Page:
A time of celebration, mooncakes, and family reunions, Mid-Autumn Festival falls on September 30th this year. Coinciding with the autumn equinox, this major holiday is celebrated not only in China but all across Asia.
There are many stories about the origins of Mid-Autumn Festival, and the one most associated with the festival is the story of Hou Yi and Chang’e, which itself has multiple versions.
One version goes like this: Once upon a time in ancient China, ten suns hung in the sky. The heat of the suns caused a drought and the harvest began to shrivel up. The emperor of China asked his master archer, Hou Yi, to shoot down all but one of the ten suns.
Hou Yi climbed to the top of Kunlun Mountain, shooting down nine suns. The grateful emperor presented him with a pill that would grant him immortality. However, Hou Yi had a beautiful wife, Chang’e, and he did not wish to become immortal without her.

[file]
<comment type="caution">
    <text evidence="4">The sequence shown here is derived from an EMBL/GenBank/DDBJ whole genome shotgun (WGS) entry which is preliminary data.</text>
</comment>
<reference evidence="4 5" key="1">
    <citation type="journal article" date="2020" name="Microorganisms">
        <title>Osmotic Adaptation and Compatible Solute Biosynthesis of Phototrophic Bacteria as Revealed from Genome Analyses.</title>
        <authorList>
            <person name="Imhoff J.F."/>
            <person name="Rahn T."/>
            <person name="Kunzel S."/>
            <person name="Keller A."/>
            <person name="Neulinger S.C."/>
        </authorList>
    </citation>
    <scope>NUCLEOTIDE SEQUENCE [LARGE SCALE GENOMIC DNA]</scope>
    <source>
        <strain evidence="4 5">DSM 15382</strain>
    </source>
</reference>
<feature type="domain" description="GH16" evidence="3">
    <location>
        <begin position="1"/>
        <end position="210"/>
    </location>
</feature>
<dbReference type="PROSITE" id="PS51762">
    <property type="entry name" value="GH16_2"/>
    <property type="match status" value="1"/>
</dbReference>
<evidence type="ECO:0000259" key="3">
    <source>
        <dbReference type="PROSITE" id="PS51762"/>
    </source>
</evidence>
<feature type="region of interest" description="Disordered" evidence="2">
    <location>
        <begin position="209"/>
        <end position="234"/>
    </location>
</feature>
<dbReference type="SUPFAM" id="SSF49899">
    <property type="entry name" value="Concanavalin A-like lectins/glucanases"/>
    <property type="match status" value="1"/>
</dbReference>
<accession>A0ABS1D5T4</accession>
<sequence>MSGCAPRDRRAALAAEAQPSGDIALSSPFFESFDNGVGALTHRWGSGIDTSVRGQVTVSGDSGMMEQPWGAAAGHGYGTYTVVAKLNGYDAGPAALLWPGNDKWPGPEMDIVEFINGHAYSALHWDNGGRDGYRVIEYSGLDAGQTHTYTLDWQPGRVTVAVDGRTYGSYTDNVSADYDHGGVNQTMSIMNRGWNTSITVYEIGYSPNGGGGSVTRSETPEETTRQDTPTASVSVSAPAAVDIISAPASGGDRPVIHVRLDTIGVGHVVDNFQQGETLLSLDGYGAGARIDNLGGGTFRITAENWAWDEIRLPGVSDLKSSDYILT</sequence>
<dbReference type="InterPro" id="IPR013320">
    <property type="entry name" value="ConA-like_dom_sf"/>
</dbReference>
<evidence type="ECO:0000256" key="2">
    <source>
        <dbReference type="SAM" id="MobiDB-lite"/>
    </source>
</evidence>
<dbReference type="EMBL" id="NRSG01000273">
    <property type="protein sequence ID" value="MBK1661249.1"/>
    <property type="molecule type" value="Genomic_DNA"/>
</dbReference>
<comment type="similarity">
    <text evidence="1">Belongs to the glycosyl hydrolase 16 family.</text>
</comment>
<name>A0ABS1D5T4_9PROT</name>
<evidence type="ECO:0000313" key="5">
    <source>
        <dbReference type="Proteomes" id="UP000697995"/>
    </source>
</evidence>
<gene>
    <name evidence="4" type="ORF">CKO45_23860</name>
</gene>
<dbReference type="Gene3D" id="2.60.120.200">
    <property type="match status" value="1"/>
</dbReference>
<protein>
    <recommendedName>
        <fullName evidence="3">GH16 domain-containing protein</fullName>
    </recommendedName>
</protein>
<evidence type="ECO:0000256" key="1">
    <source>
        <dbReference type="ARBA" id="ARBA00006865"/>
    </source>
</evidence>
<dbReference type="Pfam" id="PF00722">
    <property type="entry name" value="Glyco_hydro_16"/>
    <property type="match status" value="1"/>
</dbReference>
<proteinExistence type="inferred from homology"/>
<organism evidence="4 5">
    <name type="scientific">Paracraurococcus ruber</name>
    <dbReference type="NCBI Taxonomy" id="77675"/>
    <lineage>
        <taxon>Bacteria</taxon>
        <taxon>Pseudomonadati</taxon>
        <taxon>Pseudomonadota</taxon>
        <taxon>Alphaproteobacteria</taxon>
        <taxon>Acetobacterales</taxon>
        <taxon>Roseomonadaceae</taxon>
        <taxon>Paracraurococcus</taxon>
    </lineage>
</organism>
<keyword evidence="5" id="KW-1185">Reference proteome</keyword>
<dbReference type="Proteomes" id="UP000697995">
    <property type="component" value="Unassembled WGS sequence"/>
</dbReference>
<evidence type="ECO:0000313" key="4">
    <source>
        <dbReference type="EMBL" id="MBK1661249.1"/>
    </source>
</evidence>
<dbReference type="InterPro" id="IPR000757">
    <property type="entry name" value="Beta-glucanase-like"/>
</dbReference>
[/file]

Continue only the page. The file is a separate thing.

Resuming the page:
After Hou Yi was acclaimed as a hero, he stashed away the pill in a secret place. Feng Meng, a student of Hou Yi’s, discovered the existence of the pill. One day, when Hou Yi was away, Feng Meng tried to force Chang’e to give him the pill. Instead, Chang’e swallowed the pill herself, and she flew up into the moon and became immortal.
Missing his beloved wife, Hou Yi burned incense and food offerings, and the practice spread throughout China. It is said that during the Mid-Autumn Festival, Chang’e and Hou Yi are reunited—which is why Mid-Autumn Festival is also an important day for families to come together.
During Mid-Autumn Festival, people traditionally eat mooncakes and look at the full moon. Mooncakes themselves have an interesting history behind them. Stay tuned for more—we’ll have a post dedicated just to mooncakes, the Chinese pastry that everyone loves to hate!
(For more information on Mid-Autumn Festival and other Chinese Festivals, check out our Festivals CD-ROM!)